I had brought along some of my Godfrey memorabilia as well as The Bottle which caused both amusement and interest from those who had not seen it before. There, I thought, it exists! Barbara had brought along a folder containing descriptions and many prints of Thomas Tearle the silversmith’s work. A beautiful catalogue which drew admiration from so many.
Ewart, of course, had done so much. Prints of the layout of the Churchyard, envelopes for the afternoon’s project, flyers containing all of our website addresses and the provision of a scanner/copier – no stone was left unturned. The Trees were laid out on pews, but two of them had to be laid out on the floor as they were too big.
Mid morning, and Laurence began his slideshow of Old Stanbridge. By this time, the sun was shining brightly and warmly and most of us were equipped with coffee or tea (supplied by Ewart) and Elaine’s delicious melt-in-the-mouth shortbread. Thanks, too, to John Field for facilitating that morning tea. Thanks, here, to Laurence for a most interesting display and commentary on village life.
More people arrived, including Jennie Pugh, our star guest from 2006. Despite recovering from a recent, minor, operation, Jennie was delightful and very definitely ‘on form’. Although 93, she has promised to be at the next Meet!
Now, here’s a story for you. On Thursday night I received an e-mail from Christine who had been sent a clipping from the LB Observer advertising the event: she outlined her connection and hoped to be there. On Friday night, I received another e-mail from Joan saying she and Jenny Fellowes would be attending and reiterated her connection through the Soulbury line. So, there was Joan and Jenny and their cousin Christine who had not seen each other for 40 years!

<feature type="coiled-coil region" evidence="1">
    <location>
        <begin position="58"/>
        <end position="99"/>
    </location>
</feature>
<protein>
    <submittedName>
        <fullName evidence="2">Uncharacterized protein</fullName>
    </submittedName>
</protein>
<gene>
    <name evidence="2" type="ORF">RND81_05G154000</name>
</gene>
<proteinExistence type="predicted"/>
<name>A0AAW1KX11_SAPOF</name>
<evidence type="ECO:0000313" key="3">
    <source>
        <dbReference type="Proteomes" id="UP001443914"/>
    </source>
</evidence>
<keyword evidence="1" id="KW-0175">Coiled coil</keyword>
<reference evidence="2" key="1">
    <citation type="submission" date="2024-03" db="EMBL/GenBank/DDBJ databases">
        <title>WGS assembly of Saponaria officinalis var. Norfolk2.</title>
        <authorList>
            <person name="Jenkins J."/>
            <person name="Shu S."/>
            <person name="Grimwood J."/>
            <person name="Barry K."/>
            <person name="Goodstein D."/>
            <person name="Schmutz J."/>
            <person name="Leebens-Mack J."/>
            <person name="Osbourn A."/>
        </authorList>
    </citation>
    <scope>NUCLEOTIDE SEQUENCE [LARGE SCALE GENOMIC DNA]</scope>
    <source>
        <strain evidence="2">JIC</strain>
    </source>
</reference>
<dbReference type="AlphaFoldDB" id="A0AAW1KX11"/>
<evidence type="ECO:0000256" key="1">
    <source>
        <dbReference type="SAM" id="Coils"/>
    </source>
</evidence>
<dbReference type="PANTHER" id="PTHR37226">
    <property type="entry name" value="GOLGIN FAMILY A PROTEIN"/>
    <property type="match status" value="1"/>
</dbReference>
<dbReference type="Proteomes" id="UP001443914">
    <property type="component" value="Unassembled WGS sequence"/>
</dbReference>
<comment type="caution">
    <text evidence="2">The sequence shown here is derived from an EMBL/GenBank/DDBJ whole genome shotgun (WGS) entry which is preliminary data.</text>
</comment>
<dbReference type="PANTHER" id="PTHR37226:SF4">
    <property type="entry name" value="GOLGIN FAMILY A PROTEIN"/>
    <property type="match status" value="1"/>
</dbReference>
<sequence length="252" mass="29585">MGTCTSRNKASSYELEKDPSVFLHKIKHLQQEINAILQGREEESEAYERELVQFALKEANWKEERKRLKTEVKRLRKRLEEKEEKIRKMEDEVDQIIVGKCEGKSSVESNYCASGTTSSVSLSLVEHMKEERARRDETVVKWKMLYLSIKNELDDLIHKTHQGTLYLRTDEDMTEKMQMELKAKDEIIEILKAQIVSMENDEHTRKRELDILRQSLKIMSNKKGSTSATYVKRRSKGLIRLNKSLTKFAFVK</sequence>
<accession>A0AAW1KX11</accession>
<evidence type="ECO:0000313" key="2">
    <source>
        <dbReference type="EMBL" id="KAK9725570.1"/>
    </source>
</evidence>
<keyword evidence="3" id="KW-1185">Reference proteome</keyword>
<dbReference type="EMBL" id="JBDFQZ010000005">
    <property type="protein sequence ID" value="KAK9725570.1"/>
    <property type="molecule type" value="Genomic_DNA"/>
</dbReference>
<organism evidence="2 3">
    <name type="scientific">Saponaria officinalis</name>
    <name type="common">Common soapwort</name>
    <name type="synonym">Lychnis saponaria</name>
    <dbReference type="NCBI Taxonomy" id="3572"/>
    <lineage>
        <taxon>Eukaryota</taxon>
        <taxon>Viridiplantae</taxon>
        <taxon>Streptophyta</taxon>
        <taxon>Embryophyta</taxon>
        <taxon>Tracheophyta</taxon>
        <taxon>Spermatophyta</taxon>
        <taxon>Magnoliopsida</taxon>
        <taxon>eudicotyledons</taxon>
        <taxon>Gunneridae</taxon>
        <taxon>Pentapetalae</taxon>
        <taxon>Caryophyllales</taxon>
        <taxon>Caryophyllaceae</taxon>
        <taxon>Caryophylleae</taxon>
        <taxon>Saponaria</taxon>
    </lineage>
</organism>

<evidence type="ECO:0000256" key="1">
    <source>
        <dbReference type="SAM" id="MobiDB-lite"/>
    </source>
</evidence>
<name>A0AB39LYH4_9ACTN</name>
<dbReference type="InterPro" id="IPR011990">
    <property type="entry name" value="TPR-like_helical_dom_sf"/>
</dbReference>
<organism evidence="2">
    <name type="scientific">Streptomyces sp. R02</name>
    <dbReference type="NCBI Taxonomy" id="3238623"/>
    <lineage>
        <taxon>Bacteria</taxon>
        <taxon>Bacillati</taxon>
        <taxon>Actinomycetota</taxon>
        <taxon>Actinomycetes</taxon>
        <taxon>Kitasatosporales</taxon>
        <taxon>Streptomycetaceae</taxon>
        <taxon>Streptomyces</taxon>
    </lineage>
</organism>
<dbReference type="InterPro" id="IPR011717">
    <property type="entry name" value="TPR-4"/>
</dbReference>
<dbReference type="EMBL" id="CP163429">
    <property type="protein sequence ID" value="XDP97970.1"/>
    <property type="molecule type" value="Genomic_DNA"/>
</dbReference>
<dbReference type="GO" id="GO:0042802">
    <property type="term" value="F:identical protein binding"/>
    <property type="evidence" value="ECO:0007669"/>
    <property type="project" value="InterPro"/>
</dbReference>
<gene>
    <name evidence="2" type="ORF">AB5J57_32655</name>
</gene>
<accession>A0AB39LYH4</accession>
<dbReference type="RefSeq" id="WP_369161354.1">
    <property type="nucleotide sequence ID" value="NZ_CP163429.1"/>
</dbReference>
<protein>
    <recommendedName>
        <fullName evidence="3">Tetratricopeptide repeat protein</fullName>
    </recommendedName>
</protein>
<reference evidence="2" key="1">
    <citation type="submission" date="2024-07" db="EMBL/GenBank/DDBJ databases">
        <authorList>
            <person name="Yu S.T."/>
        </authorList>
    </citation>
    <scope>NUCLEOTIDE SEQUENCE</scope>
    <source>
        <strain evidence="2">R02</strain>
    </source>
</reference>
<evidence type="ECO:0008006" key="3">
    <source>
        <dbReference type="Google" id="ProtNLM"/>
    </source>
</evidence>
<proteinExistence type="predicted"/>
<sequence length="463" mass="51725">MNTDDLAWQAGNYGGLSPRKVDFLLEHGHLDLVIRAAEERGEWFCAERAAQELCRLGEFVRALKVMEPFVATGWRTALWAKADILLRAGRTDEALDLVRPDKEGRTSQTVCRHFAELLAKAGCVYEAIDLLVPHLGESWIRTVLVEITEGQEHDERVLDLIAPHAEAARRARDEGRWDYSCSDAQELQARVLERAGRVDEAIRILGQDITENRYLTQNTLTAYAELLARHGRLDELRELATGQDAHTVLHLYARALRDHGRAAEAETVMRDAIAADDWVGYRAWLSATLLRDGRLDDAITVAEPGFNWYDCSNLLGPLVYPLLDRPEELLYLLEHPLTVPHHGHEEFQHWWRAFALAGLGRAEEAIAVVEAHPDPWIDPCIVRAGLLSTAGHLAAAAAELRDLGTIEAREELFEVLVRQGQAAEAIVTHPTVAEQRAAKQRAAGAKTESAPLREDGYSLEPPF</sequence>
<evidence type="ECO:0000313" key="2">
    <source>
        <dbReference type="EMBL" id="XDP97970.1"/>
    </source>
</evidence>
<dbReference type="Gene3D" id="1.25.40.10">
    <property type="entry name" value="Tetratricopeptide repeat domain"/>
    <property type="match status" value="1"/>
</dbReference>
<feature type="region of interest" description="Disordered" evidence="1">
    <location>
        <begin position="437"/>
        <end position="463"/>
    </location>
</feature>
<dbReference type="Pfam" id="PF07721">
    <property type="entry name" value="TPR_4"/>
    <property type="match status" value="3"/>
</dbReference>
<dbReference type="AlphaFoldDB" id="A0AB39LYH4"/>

Ian, his uncle David, cousin Stephen and their respective families arrived and were immediately enthusiastically studying the various trees, tying up what they had with what we had. This was good stuff – it is what it is all about!
Incredibly swiftly, lunch time arrived, but not before we were visited by the Rev Janet Spicer who commented, (somewhat ruefully?) that ‘she had a congregation’. We were able to fulfil our promise that ’50 for lunch’ had been promised to the 5 Bells – exactly 50 it was, according to a swift head count. We were looked after by the staff there and despite a couple of hiccups (not being caused by the food, I should add!), all went well. Ewart gave a short speech and an explanation of his plans for the afternoon. It must be said that Ewart played down his role, both for the day and his maintenance of The Tree: Barbara quite rightly, stood up and thanked him and reminded us all of the tremendous amount of work he puts in to that ‘maintenance’ and the huge debt of gratitude that we all owe him. Hear, hear.
After lunch, I sat in the garden for a while, bathed by warm sunshine talking to David. David’s nephew Ian seems to be the prime mover in the research side for that branch, but all of that family have a great interest. David, it turned out, is the brother of Alf Tearle, who was mentioned in despatches during WWII. Another heart-warming moment. Timetables and schedules precluded me from taking part in the activities Ewart had planned and, following some long goodbyes, Elaine kindly took me to LB station and I began a long and wearying journey home – but that’s another story!!
To close, I would like to apologise to anyone I have missed in the above, or have written incorrect details about. Above all, I must once again express my deepest gratitude to Ewart, Elaine, Barbara, Pat and Laurence and everyone who freely gave their time and support whether or not they were able to attend. Finally, to all who did attend, but – and I trust you will understand – especially to our overseas visitors who not only came but also must have brought their native sunshine with them!!!
Richard Tearle, July 2008